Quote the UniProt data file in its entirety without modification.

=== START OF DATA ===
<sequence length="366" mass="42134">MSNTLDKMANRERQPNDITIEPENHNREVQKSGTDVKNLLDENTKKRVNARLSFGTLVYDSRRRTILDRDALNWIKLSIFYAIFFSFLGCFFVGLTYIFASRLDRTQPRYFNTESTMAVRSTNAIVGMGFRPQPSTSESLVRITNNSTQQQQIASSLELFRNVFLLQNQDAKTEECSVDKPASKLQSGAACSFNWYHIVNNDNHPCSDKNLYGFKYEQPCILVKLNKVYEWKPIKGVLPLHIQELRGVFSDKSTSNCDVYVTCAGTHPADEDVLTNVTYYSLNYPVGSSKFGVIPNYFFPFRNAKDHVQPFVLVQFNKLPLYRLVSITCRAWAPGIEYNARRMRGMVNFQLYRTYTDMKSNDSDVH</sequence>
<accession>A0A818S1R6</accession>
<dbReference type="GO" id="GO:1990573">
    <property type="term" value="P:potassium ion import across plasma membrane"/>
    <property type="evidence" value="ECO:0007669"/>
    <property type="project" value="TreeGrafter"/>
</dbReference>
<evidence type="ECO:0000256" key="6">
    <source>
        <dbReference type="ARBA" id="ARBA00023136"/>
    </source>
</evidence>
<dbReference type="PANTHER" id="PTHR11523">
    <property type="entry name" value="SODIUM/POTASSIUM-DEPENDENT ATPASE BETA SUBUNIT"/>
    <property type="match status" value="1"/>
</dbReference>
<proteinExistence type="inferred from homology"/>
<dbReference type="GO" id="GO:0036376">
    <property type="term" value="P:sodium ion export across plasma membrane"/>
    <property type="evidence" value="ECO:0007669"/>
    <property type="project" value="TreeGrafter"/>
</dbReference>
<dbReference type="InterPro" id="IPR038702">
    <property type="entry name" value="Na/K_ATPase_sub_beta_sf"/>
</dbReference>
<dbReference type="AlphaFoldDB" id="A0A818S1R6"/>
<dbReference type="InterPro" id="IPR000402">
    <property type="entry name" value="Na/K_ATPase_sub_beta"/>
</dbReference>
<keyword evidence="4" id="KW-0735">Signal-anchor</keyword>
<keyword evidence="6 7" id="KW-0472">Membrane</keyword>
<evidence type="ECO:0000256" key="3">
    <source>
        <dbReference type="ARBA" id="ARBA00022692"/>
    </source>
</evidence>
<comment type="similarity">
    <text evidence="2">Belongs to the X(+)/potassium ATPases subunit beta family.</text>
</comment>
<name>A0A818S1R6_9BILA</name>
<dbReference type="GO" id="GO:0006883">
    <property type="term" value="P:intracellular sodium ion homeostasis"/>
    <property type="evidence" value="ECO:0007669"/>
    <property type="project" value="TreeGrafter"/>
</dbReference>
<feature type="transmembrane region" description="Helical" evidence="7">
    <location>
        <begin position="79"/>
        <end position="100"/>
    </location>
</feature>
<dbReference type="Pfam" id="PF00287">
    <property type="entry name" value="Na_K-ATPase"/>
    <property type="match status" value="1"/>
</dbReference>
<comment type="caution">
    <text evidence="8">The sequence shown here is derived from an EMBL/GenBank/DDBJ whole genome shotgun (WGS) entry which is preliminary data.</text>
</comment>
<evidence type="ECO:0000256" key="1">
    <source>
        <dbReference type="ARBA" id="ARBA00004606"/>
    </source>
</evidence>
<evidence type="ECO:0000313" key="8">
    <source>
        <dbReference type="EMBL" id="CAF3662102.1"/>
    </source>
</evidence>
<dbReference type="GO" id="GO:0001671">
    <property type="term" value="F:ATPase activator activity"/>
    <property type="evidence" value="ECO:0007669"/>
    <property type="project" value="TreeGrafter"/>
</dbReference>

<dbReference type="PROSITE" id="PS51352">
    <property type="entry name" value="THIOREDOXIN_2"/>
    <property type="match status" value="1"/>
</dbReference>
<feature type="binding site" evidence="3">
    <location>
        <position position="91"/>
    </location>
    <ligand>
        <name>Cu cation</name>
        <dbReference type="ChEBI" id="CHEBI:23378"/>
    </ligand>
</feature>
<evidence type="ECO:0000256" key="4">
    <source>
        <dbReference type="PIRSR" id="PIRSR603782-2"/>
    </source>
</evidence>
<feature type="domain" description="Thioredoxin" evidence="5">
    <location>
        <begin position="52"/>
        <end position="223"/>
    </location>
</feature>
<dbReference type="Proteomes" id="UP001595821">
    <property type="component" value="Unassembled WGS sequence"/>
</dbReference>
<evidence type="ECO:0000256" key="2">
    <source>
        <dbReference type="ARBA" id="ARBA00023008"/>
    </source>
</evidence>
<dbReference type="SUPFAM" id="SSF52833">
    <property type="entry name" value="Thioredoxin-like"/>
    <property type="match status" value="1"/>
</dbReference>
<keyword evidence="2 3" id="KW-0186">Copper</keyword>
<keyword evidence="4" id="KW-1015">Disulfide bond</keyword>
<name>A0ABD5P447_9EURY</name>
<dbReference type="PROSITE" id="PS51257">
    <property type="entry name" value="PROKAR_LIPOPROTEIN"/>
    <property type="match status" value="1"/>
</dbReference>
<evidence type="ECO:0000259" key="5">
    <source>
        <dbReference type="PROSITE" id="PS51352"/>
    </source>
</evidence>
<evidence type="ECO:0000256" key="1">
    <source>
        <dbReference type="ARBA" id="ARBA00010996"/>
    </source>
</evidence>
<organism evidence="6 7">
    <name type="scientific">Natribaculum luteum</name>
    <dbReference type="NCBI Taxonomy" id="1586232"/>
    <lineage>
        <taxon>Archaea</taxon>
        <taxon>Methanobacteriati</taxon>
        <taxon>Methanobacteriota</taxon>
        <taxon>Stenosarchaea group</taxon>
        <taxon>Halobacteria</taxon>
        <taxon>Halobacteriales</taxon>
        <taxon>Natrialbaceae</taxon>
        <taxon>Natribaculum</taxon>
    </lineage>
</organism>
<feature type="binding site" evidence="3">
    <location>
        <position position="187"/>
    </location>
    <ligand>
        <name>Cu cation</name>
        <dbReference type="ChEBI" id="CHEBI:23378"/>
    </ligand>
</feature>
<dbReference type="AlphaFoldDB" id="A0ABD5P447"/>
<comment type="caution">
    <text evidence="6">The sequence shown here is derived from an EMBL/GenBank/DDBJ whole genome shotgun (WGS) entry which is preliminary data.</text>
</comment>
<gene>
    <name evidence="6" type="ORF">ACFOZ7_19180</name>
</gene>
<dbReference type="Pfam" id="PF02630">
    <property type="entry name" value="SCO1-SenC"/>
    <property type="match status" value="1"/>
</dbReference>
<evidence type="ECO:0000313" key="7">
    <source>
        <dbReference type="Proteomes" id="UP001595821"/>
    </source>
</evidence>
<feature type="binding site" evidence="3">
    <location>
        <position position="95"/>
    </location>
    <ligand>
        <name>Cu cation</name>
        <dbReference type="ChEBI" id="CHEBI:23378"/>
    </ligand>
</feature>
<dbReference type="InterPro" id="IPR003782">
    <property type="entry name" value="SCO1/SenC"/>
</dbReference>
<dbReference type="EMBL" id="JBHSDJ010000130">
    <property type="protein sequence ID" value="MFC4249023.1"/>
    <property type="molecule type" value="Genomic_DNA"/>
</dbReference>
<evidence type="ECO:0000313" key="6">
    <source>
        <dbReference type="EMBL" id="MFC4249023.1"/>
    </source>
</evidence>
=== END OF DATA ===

<sequence length="366" mass="42134">MSNTLDKMANRERQPNDITIEPENHNREVQKSGTDVKNLLDENTKKRVNARLSFGTLVYDSRRRTILDRDALNWIKLSIFYAIFFSFLGCFFVGLTYIFASRLDRTQPRYFNTESTMAVRSTNAIVGMGFRPQPSTSESLVRITNNSTQQQQIASSLELFRNVFLLQNQDAKTEECSVDKPASKLQSGAACSFNWYHIVNNDNHPCSDKNLYGFKYEQPCILVKLNKVYEWKPIKGVLPLHIQELRGVFSDKSTSNCDVYVTCAGTHPADEDVLTNVTYYSLNYPVGSSKFGVIPNYFFPFRNAKDHVQPFVLVQFNKLPLYRLVSITCRAWAPGIEYNARRMRGMVNFQLYRTYTDMKSNDSDVH</sequence>
<accession>A0A818S1R6</accession>
<dbReference type="GO" id="GO:1990573">
    <property type="term" value="P:potassium ion import across plasma membrane"/>
    <property type="evidence" value="ECO:0007669"/>
    <property type="project" value="TreeGrafter"/>
</dbReference>
<evidence type="ECO:0000256" key="6">
    <source>
        <dbReference type="ARBA" id="ARBA00023136"/>
    </source>
</evidence>
<dbReference type="PANTHER" id="PTHR11523">
    <property type="entry name" value="SODIUM/POTASSIUM-DEPENDENT ATPASE BETA SUBUNIT"/>
    <property type="match status" value="1"/>
</dbReference>
<proteinExistence type="inferred from homology"/>
<dbReference type="GO" id="GO:0036376">
    <property type="term" value="P:sodium ion export across plasma membrane"/>
    <property type="evidence" value="ECO:0007669"/>
    <property type="project" value="TreeGrafter"/>
</dbReference>
<dbReference type="InterPro" id="IPR038702">
    <property type="entry name" value="Na/K_ATPase_sub_beta_sf"/>
</dbReference>
<dbReference type="AlphaFoldDB" id="A0A818S1R6"/>
<dbReference type="InterPro" id="IPR000402">
    <property type="entry name" value="Na/K_ATPase_sub_beta"/>
</dbReference>
<keyword evidence="4" id="KW-0735">Signal-anchor</keyword>
<keyword evidence="6 7" id="KW-0472">Membrane</keyword>
<evidence type="ECO:0000256" key="3">
    <source>
        <dbReference type="ARBA" id="ARBA00022692"/>
    </source>
</evidence>
<comment type="similarity">
    <text evidence="2">Belongs to the X(+)/potassium ATPases subunit beta family.</text>
</comment>
<name>A0A818S1R6_9BILA</name>
<dbReference type="GO" id="GO:0006883">
    <property type="term" value="P:intracellular sodium ion homeostasis"/>
    <property type="evidence" value="ECO:0007669"/>
    <property type="project" value="TreeGrafter"/>
</dbReference>
<feature type="transmembrane region" description="Helical" evidence="7">
    <location>
        <begin position="79"/>
        <end position="100"/>
    </location>
</feature>
<dbReference type="Pfam" id="PF00287">
    <property type="entry name" value="Na_K-ATPase"/>
    <property type="match status" value="1"/>
</dbReference>
<comment type="caution">
    <text evidence="8">The sequence shown here is derived from an EMBL/GenBank/DDBJ whole genome shotgun (WGS) entry which is preliminary data.</text>
</comment>
<evidence type="ECO:0000256" key="1">
    <source>
        <dbReference type="ARBA" id="ARBA00004606"/>
    </source>
</evidence>
<evidence type="ECO:0000313" key="8">
    <source>
        <dbReference type="EMBL" id="CAF3662102.1"/>
    </source>
</evidence>
<dbReference type="GO" id="GO:0001671">
    <property type="term" value="F:ATPase activator activity"/>
    <property type="evidence" value="ECO:0007669"/>
    <property type="project" value="TreeGrafter"/>
</dbReference>

<dbReference type="PROSITE" id="PS51352">
    <property type="entry name" value="THIOREDOXIN_2"/>
    <property type="match status" value="1"/>
</dbReference>
<feature type="binding site" evidence="3">
    <location>
        <position position="91"/>
    </location>
    <ligand>
        <name>Cu cation</name>
        <dbReference type="ChEBI" id="CHEBI:23378"/>
    </ligand>
</feature>
<evidence type="ECO:0000256" key="4">
    <source>
        <dbReference type="PIRSR" id="PIRSR603782-2"/>
    </source>
</evidence>
<feature type="domain" description="Thioredoxin" evidence="5">
    <location>
        <begin position="52"/>
        <end position="223"/>
    </location>
</feature>
<dbReference type="Proteomes" id="UP001595821">
    <property type="component" value="Unassembled WGS sequence"/>
</dbReference>
<evidence type="ECO:0000256" key="2">
    <source>
        <dbReference type="ARBA" id="ARBA00023008"/>
    </source>
</evidence>
<dbReference type="SUPFAM" id="SSF52833">
    <property type="entry name" value="Thioredoxin-like"/>
    <property type="match status" value="1"/>
</dbReference>
<keyword evidence="2 3" id="KW-0186">Copper</keyword>
<keyword evidence="4" id="KW-1015">Disulfide bond</keyword>
<name>A0ABD5P447_9EURY</name>
<dbReference type="PROSITE" id="PS51257">
    <property type="entry name" value="PROKAR_LIPOPROTEIN"/>
    <property type="match status" value="1"/>
</dbReference>
<evidence type="ECO:0000259" key="5">
    <source>
        <dbReference type="PROSITE" id="PS51352"/>
    </source>
</evidence>
<evidence type="ECO:0000256" key="1">
    <source>
        <dbReference type="ARBA" id="ARBA00010996"/>
    </source>
</evidence>
<organism evidence="6 7">
    <name type="scientific">Natribaculum luteum</name>
    <dbReference type="NCBI Taxonomy" id="1586232"/>
    <lineage>
        <taxon>Archaea</taxon>
        <taxon>Methanobacteriati</taxon>
        <taxon>Methanobacteriota</taxon>
        <taxon>Stenosarchaea group</taxon>
        <taxon>Halobacteria</taxon>
        <taxon>Halobacteriales</taxon>
        <taxon>Natrialbaceae</taxon>
        <taxon>Natribaculum</taxon>
    </lineage>
</organism>
<feature type="binding site" evidence="3">
    <location>
        <position position="187"/>
    </location>
    <ligand>
        <name>Cu cation</name>
        <dbReference type="ChEBI" id="CHEBI:23378"/>
    </ligand>
</feature>
<dbReference type="AlphaFoldDB" id="A0ABD5P447"/>
<comment type="caution">
    <text evidence="6">The sequence shown here is derived from an EMBL/GenBank/DDBJ whole genome shotgun (WGS) entry which is preliminary data.</text>
</comment>
<gene>
    <name evidence="6" type="ORF">ACFOZ7_19180</name>
</gene>
<dbReference type="Pfam" id="PF02630">
    <property type="entry name" value="SCO1-SenC"/>
    <property type="match status" value="1"/>
</dbReference>
<evidence type="ECO:0000313" key="7">
    <source>
        <dbReference type="Proteomes" id="UP001595821"/>
    </source>
</evidence>
<feature type="binding site" evidence="3">
    <location>
        <position position="95"/>
    </location>
    <ligand>
        <name>Cu cation</name>
        <dbReference type="ChEBI" id="CHEBI:23378"/>
    </ligand>
</feature>
<dbReference type="InterPro" id="IPR003782">
    <property type="entry name" value="SCO1/SenC"/>
</dbReference>
<dbReference type="EMBL" id="JBHSDJ010000130">
    <property type="protein sequence ID" value="MFC4249023.1"/>
    <property type="molecule type" value="Genomic_DNA"/>
</dbReference>
<evidence type="ECO:0000313" key="6">
    <source>
        <dbReference type="EMBL" id="MFC4249023.1"/>
    </source>
</evidence>